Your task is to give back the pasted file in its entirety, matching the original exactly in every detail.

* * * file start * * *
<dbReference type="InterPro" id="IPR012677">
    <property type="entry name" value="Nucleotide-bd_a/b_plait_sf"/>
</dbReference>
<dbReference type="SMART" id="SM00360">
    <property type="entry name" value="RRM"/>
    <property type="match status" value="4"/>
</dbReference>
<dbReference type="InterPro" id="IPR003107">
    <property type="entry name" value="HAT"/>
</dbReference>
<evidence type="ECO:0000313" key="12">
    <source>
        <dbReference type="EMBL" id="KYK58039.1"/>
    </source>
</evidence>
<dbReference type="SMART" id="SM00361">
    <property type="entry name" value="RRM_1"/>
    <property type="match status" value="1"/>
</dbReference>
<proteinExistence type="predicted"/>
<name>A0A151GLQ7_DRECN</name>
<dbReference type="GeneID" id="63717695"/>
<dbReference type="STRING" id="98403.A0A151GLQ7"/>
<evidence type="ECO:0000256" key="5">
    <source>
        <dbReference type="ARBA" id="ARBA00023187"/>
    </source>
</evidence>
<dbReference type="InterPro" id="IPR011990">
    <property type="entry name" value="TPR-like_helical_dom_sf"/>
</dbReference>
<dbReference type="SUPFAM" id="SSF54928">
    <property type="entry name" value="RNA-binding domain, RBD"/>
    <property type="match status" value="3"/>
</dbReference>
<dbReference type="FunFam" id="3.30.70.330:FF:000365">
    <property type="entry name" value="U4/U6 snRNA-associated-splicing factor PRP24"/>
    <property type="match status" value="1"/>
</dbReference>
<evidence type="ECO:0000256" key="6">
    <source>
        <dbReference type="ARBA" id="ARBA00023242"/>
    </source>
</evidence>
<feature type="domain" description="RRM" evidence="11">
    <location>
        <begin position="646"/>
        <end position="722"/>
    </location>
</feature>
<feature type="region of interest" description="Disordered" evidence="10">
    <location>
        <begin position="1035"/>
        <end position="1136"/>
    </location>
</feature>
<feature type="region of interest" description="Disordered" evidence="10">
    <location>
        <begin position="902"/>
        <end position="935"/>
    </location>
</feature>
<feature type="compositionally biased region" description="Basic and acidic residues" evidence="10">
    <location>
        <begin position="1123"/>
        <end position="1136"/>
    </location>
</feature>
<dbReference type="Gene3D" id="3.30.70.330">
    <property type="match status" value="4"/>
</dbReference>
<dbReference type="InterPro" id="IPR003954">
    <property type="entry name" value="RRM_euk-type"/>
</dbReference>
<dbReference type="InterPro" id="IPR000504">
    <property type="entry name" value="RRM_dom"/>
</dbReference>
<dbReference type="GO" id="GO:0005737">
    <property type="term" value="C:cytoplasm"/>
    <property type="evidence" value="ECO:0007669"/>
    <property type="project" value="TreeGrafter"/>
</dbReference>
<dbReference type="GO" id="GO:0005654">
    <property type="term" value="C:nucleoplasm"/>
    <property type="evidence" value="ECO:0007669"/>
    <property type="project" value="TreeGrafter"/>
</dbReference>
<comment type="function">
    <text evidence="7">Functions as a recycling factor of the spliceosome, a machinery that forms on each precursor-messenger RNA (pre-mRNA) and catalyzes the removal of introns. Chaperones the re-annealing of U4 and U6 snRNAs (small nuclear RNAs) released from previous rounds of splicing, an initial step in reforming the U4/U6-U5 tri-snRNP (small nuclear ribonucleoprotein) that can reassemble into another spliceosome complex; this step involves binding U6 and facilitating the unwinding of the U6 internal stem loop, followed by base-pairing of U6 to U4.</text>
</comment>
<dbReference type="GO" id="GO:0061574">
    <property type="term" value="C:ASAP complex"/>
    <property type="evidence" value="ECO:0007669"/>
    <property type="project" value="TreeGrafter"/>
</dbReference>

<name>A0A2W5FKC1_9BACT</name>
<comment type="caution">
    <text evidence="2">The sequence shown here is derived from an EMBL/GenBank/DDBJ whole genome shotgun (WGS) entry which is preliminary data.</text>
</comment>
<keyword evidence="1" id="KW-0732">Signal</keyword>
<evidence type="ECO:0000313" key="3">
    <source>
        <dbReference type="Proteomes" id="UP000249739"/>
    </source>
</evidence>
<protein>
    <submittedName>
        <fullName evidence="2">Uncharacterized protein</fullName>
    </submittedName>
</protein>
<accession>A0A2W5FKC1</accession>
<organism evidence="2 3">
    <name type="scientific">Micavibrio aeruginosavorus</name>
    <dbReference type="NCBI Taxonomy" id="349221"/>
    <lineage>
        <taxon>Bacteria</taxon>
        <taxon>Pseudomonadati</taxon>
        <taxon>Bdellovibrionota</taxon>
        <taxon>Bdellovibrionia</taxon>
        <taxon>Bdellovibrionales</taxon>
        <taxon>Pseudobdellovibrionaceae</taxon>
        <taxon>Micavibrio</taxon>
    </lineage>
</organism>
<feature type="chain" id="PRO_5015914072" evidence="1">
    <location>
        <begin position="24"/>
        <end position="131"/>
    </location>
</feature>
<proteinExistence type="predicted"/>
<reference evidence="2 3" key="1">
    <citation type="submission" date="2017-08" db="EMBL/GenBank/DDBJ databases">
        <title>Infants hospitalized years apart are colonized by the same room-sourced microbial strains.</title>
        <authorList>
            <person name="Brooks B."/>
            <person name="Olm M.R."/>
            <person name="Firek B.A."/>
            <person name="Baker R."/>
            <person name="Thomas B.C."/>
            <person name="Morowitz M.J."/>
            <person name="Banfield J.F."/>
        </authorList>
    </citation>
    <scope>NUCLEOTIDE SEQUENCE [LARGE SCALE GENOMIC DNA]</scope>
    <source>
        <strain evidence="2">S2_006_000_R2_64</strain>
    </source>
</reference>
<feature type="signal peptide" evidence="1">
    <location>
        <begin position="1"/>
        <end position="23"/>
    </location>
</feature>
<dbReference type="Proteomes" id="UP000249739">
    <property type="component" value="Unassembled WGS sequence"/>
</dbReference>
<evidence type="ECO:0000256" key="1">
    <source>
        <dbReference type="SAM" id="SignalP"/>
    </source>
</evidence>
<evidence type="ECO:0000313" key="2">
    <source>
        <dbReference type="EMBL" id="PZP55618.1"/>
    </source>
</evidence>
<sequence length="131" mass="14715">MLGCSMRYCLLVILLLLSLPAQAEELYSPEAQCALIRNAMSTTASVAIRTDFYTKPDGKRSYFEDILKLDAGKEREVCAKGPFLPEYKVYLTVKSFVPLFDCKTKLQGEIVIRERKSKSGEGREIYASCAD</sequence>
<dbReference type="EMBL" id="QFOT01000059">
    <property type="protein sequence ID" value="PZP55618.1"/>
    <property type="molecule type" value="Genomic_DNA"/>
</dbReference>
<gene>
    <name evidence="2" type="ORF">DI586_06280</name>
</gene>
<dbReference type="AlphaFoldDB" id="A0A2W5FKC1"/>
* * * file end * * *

<dbReference type="InterPro" id="IPR012677">
    <property type="entry name" value="Nucleotide-bd_a/b_plait_sf"/>
</dbReference>
<dbReference type="SMART" id="SM00360">
    <property type="entry name" value="RRM"/>
    <property type="match status" value="4"/>
</dbReference>
<dbReference type="InterPro" id="IPR003107">
    <property type="entry name" value="HAT"/>
</dbReference>
<evidence type="ECO:0000313" key="12">
    <source>
        <dbReference type="EMBL" id="KYK58039.1"/>
    </source>
</evidence>
<dbReference type="SMART" id="SM00361">
    <property type="entry name" value="RRM_1"/>
    <property type="match status" value="1"/>
</dbReference>
<proteinExistence type="predicted"/>
<name>A0A151GLQ7_DRECN</name>
<dbReference type="GeneID" id="63717695"/>
<dbReference type="STRING" id="98403.A0A151GLQ7"/>
<evidence type="ECO:0000256" key="5">
    <source>
        <dbReference type="ARBA" id="ARBA00023187"/>
    </source>
</evidence>
<dbReference type="InterPro" id="IPR011990">
    <property type="entry name" value="TPR-like_helical_dom_sf"/>
</dbReference>
<dbReference type="SUPFAM" id="SSF54928">
    <property type="entry name" value="RNA-binding domain, RBD"/>
    <property type="match status" value="3"/>
</dbReference>
<dbReference type="FunFam" id="3.30.70.330:FF:000365">
    <property type="entry name" value="U4/U6 snRNA-associated-splicing factor PRP24"/>
    <property type="match status" value="1"/>
</dbReference>
<evidence type="ECO:0000256" key="6">
    <source>
        <dbReference type="ARBA" id="ARBA00023242"/>
    </source>
</evidence>
<feature type="domain" description="RRM" evidence="11">
    <location>
        <begin position="646"/>
        <end position="722"/>
    </location>
</feature>
<feature type="region of interest" description="Disordered" evidence="10">
    <location>
        <begin position="1035"/>
        <end position="1136"/>
    </location>
</feature>
<feature type="region of interest" description="Disordered" evidence="10">
    <location>
        <begin position="902"/>
        <end position="935"/>
    </location>
</feature>
<feature type="compositionally biased region" description="Basic and acidic residues" evidence="10">
    <location>
        <begin position="1123"/>
        <end position="1136"/>
    </location>
</feature>
<dbReference type="Gene3D" id="3.30.70.330">
    <property type="match status" value="4"/>
</dbReference>
<dbReference type="InterPro" id="IPR003954">
    <property type="entry name" value="RRM_euk-type"/>
</dbReference>
<dbReference type="InterPro" id="IPR000504">
    <property type="entry name" value="RRM_dom"/>
</dbReference>
<dbReference type="GO" id="GO:0005737">
    <property type="term" value="C:cytoplasm"/>
    <property type="evidence" value="ECO:0007669"/>
    <property type="project" value="TreeGrafter"/>
</dbReference>
<dbReference type="GO" id="GO:0005654">
    <property type="term" value="C:nucleoplasm"/>
    <property type="evidence" value="ECO:0007669"/>
    <property type="project" value="TreeGrafter"/>
</dbReference>
<comment type="function">
    <text evidence="7">Functions as a recycling factor of the spliceosome, a machinery that forms on each precursor-messenger RNA (pre-mRNA) and catalyzes the removal of introns. Chaperones the re-annealing of U4 and U6 snRNAs (small nuclear RNAs) released from previous rounds of splicing, an initial step in reforming the U4/U6-U5 tri-snRNP (small nuclear ribonucleoprotein) that can reassemble into another spliceosome complex; this step involves binding U6 and facilitating the unwinding of the U6 internal stem loop, followed by base-pairing of U6 to U4.</text>
</comment>
<dbReference type="GO" id="GO:0061574">
    <property type="term" value="C:ASAP complex"/>
    <property type="evidence" value="ECO:0007669"/>
    <property type="project" value="TreeGrafter"/>
</dbReference>

<name>A0A2W5FKC1_9BACT</name>
<comment type="caution">
    <text evidence="2">The sequence shown here is derived from an EMBL/GenBank/DDBJ whole genome shotgun (WGS) entry which is preliminary data.</text>
</comment>
<keyword evidence="1" id="KW-0732">Signal</keyword>
<evidence type="ECO:0000313" key="3">
    <source>
        <dbReference type="Proteomes" id="UP000249739"/>
    </source>
</evidence>
<protein>
    <submittedName>
        <fullName evidence="2">Uncharacterized protein</fullName>
    </submittedName>
</protein>
<accession>A0A2W5FKC1</accession>
<organism evidence="2 3">
    <name type="scientific">Micavibrio aeruginosavorus</name>
    <dbReference type="NCBI Taxonomy" id="349221"/>
    <lineage>
        <taxon>Bacteria</taxon>
        <taxon>Pseudomonadati</taxon>
        <taxon>Bdellovibrionota</taxon>
        <taxon>Bdellovibrionia</taxon>
        <taxon>Bdellovibrionales</taxon>
        <taxon>Pseudobdellovibrionaceae</taxon>
        <taxon>Micavibrio</taxon>
    </lineage>
</organism>
<feature type="chain" id="PRO_5015914072" evidence="1">
    <location>
        <begin position="24"/>
        <end position="131"/>
    </location>
</feature>
<proteinExistence type="predicted"/>
<reference evidence="2 3" key="1">
    <citation type="submission" date="2017-08" db="EMBL/GenBank/DDBJ databases">
        <title>Infants hospitalized years apart are colonized by the same room-sourced microbial strains.</title>
        <authorList>
            <person name="Brooks B."/>
            <person name="Olm M.R."/>
            <person name="Firek B.A."/>
            <person name="Baker R."/>
            <person name="Thomas B.C."/>
            <person name="Morowitz M.J."/>
            <person name="Banfield J.F."/>
        </authorList>
    </citation>
    <scope>NUCLEOTIDE SEQUENCE [LARGE SCALE GENOMIC DNA]</scope>
    <source>
        <strain evidence="2">S2_006_000_R2_64</strain>
    </source>
</reference>
<feature type="signal peptide" evidence="1">
    <location>
        <begin position="1"/>
        <end position="23"/>
    </location>
</feature>
<dbReference type="Proteomes" id="UP000249739">
    <property type="component" value="Unassembled WGS sequence"/>
</dbReference>
<evidence type="ECO:0000256" key="1">
    <source>
        <dbReference type="SAM" id="SignalP"/>
    </source>
</evidence>
<evidence type="ECO:0000313" key="2">
    <source>
        <dbReference type="EMBL" id="PZP55618.1"/>
    </source>
</evidence>
<sequence length="131" mass="14715">MLGCSMRYCLLVILLLLSLPAQAEELYSPEAQCALIRNAMSTTASVAIRTDFYTKPDGKRSYFEDILKLDAGKEREVCAKGPFLPEYKVYLTVKSFVPLFDCKTKLQGEIVIRERKSKSGEGREIYASCAD</sequence>
<dbReference type="EMBL" id="QFOT01000059">
    <property type="protein sequence ID" value="PZP55618.1"/>
    <property type="molecule type" value="Genomic_DNA"/>
</dbReference>
<gene>
    <name evidence="2" type="ORF">DI586_06280</name>
</gene>
<dbReference type="AlphaFoldDB" id="A0A2W5FKC1"/>